Lowbrow US sequel to one of the biggest comedies of recent years, starring Mark Wahlberg and the voice of Family Guy creator, Seth MacFarlane.
When it comes to innuendo, American movies generally make the Carry On series look like Shakespeare and Ted is no exception. The subtleties of the genre don’t just go out the window, they tend to take the whole building and half the block with them ..
For anyone who hasn’t seen it, the original Ted was centred on working class John Bennett (Wahlberg), an honourable but limited working class everyman from Boston.
When I say that, I don’t mean he’s dumb .. he just likes a simple life with no pressure and plenty of time to watch sport and get high with his best friend, the eponymous Ted.
You don’t have to watch the first movie to appreciate this one – it’s not like there’s any kind of major story arc going on. In fact, Mila Kunis – John’s love interest in the original – isn’t even in Ted 2, and that’s kinda the point: as Ted finally gets his act together by deciding to marry his long-term girlfriend, Tami-Lynn, John’s life seems on hold.
Divorced by the love of his life for being too much of a bum, he is yet to move on, seemingly inable to process what’s happened.
So far, so juvenile.
I can see why so many people can relate to this and many other American comedies. They’re lowest-common denominator films where we all get to laugh at the loser. For a couple of hours, we get to escape from our own lives and giggle, snort and guffaw at the slapstick on the screen in front of us. Ninety nine times out of a hundred, the loser actually ends up winning too, so we end up feeling better about ourselves for there is always hope in Hollywood.
Compared to some of the output from the likes of Will Ferrell and Vince Vaughn, Ted 1 and 2 are wittier, sharper and more observational in the same way that the Airplane! series was in the early 80s. Both reference cultural themes of the day and both reward repeated viewing as there’ll always be a detail or a visual gag that you may have missed first time round.
Having said that, we’re still talking about knob, poo and drug jokes – it’s not exactly the Coen Brothers, after all. To be fair to McFarlane, he does have his finger on the pulse of America in the same way that the creators of another adult cartoon – South Park – have done before him, namely Trey Parker and Matt Stone.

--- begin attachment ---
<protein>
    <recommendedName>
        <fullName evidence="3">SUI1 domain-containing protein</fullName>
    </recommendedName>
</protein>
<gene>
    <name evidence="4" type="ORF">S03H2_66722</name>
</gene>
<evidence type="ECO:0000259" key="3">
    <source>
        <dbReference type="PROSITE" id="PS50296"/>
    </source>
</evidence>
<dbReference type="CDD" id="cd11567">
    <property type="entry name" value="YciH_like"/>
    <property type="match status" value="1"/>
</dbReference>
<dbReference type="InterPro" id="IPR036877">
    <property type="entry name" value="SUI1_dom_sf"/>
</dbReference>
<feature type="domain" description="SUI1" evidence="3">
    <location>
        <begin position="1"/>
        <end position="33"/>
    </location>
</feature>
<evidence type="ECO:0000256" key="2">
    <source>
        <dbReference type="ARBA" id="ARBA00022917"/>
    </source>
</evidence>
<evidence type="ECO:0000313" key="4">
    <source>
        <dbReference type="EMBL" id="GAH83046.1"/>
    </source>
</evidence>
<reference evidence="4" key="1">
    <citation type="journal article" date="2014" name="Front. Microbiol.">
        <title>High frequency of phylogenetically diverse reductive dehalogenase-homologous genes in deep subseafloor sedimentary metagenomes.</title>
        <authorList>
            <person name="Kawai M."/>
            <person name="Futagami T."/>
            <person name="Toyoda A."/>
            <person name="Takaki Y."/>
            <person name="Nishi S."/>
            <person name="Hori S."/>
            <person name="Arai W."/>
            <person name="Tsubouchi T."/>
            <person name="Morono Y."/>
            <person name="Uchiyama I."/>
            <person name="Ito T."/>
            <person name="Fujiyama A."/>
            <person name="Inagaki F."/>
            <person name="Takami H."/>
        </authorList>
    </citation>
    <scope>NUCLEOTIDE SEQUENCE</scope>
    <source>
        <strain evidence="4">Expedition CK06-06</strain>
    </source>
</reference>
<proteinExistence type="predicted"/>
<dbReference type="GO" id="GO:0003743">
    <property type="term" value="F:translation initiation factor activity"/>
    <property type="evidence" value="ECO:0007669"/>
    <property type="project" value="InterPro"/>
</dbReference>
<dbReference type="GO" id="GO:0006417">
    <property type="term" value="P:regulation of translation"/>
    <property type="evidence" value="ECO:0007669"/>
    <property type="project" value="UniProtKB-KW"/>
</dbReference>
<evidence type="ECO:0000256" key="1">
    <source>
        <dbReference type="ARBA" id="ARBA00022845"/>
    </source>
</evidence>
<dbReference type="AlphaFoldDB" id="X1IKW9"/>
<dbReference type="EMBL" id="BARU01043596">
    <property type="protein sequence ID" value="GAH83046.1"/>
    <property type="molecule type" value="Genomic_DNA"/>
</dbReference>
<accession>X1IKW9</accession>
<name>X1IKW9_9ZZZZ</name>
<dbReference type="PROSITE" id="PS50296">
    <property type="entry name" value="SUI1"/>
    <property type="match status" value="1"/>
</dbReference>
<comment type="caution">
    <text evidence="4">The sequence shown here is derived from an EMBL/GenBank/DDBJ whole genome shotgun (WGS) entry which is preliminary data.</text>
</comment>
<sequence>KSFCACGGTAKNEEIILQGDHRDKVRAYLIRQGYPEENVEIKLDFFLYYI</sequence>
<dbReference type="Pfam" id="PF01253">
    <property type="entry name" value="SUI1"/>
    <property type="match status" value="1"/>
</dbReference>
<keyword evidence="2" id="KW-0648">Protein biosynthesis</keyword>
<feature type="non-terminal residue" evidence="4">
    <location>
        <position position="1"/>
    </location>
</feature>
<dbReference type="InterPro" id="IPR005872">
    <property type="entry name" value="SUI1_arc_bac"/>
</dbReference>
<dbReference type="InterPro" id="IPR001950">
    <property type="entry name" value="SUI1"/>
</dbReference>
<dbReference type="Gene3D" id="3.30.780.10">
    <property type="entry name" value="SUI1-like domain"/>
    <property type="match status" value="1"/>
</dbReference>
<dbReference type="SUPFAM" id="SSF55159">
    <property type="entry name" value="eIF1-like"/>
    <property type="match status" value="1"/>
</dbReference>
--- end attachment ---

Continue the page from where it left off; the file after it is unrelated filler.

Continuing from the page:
This is satire of a (very limited) kind, sending up the nation itself as much as any particular type of person living there.
Back to the story, for there is a story to be told here, believe it or not. In a nutshell, Ted’s marriage to Tami-Lynn is not legally binding for he is not considered a person in the eyes of the law. He is property, much like a car, a dog or a house.
To correct this, the less-than-dynamic duo decide to hire a big-wig lawyer to challenge the ruling, which will allow Ted and his wife to adopt a baby (they can’t actually have a real baby for the simple fact he is a toy and has a similar problem to an Action Man in one important regard).
Along the way, other routes to babies are considered and indeed pursued. I think you can see where this is going .. yep, the sperm bank. But that’s not before they try to “utilise” the most heroic men they can think of – and I chose that term very deliberately.
The legal case turns out to be extremely expensive so instead of the hot-shot, they end up with his niece, fresh out of college but much cheaper, and also a potential love interest for Marky Mark, if he can ever work out where the stables are, let alone which end of the horse to try to get back on to …
When I saw the first movie, I was disappointed. The levels of hype surrounding it and the fact that Wahlberg was in it (I’m a fan of his work, though I know he’s no Olivier) meant that it could never be as good or as funny as people had made out. I don’t particularly enjoy low-brow comedy in general, and I actually found a lot of the film pretty offensive. But then MacFarlane is the master of the un-PC, almost like a US version of Jeremy Clarkson. If there’s a target, he’ll aim for it no matter how easy a shot. If there’s a smutty joke to be made, he can’t resist it. If there’s a minority to bash for a three-second gag, he’ll pick up the bat. If there’s a bodily function to lampoon, an -ism to send up, or a celebrity to mock, he is your man. The common man. The man of the people. The guy who says what everyone else is thinking but dare not say out loud. Am I right, or am I right, oramIright ?
Well, yes and no.
There is always a line with any kind of humour – even Jimmy Carr knows this – but that line is different for every individual. What I laugh at may horrify you, while my own recoil at a particular subject may make you wonder what’s wrong with me. It’s a personal thing and MacFarlane sets out to offend, well just about everyone, really.
So long as you go in with that mindset, you’ll be okay.
This is mindless, stupid comedy.
This is also offensive, Hollywood crap and one of the reasons half the population of the planet (and probably a lot more than that) hates America and everything it stands for.
This is also juvenile, harmless fun.
Depending on where you stand ..
So you pays your money, you takes your choice.
The night I saw the film, the auditorium was full: it was a members-only preview ahead of the general release later that same week.
Everyone roared their heads off. There were a few collective “oohs” and “aahs” at some of the naughtier stuff, but overall it was a big, big hit.
You know what you’re getting with MacFarlane. You know what you’re getting with Ted 2.
You already know whether you want to see this movie or not and nothing I say about it will make you change your mind.
I enjoyed it.
There, I’ve said it.
But I also felt bad for enjoying it.
As the Americans say so often: go figure ..